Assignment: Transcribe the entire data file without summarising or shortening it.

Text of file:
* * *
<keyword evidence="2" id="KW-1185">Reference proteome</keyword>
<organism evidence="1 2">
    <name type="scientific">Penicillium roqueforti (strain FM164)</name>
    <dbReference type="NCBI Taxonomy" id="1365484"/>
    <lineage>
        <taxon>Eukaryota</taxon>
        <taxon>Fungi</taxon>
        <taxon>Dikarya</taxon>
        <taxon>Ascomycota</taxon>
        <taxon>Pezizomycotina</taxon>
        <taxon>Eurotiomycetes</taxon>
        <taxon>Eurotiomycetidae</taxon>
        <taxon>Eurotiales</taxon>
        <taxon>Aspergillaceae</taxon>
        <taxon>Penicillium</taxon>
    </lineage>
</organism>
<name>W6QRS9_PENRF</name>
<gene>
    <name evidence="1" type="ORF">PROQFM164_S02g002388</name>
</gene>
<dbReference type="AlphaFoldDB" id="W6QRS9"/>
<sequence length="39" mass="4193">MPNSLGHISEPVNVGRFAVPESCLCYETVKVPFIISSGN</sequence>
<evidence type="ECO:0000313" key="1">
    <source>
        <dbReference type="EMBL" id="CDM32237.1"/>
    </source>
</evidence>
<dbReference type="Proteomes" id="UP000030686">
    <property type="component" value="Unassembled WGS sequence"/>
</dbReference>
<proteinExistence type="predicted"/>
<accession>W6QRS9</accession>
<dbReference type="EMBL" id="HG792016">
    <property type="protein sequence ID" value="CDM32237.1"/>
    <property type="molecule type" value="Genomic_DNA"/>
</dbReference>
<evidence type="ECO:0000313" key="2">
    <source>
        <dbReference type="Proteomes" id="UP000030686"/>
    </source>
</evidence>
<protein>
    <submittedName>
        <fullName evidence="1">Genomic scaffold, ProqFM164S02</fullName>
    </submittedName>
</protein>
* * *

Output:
<keyword evidence="2" id="KW-1185">Reference proteome</keyword>
<organism evidence="1 2">
    <name type="scientific">Penicillium roqueforti (strain FM164)</name>
    <dbReference type="NCBI Taxonomy" id="1365484"/>
    <lineage>
        <taxon>Eukaryota</taxon>
        <taxon>Fungi</taxon>
        <taxon>Dikarya</taxon>
        <taxon>Ascomycota</taxon>
        <taxon>Pezizomycotina</taxon>
        <taxon>Eurotiomycetes</taxon>
        <taxon>Eurotiomycetidae</taxon>
        <taxon>Eurotiales</taxon>
        <taxon>Aspergillaceae</taxon>
        <taxon>Penicillium</taxon>
    </lineage>
</organism>
<name>W6QRS9_PENRF</name>
<gene>
    <name evidence="1" type="ORF">PROQFM164_S02g002388</name>
</gene>
<dbReference type="AlphaFoldDB" id="W6QRS9"/>
<sequence length="39" mass="4193">MPNSLGHISEPVNVGRFAVPESCLCYETVKVPFIISSGN</sequence>
<evidence type="ECO:0000313" key="1">
    <source>
        <dbReference type="EMBL" id="CDM32237.1"/>
    </source>
</evidence>
<dbReference type="Proteomes" id="UP000030686">
    <property type="component" value="Unassembled WGS sequence"/>
</dbReference>
<proteinExistence type="predicted"/>
<accession>W6QRS9</accession>
<dbReference type="EMBL" id="HG792016">
    <property type="protein sequence ID" value="CDM32237.1"/>
    <property type="molecule type" value="Genomic_DNA"/>
</dbReference>
<evidence type="ECO:0000313" key="2">
    <source>
        <dbReference type="Proteomes" id="UP000030686"/>
    </source>
</evidence>
<protein>
    <submittedName>
        <fullName evidence="1">Genomic scaffold, ProqFM164S02</fullName>
    </submittedName>
</protein>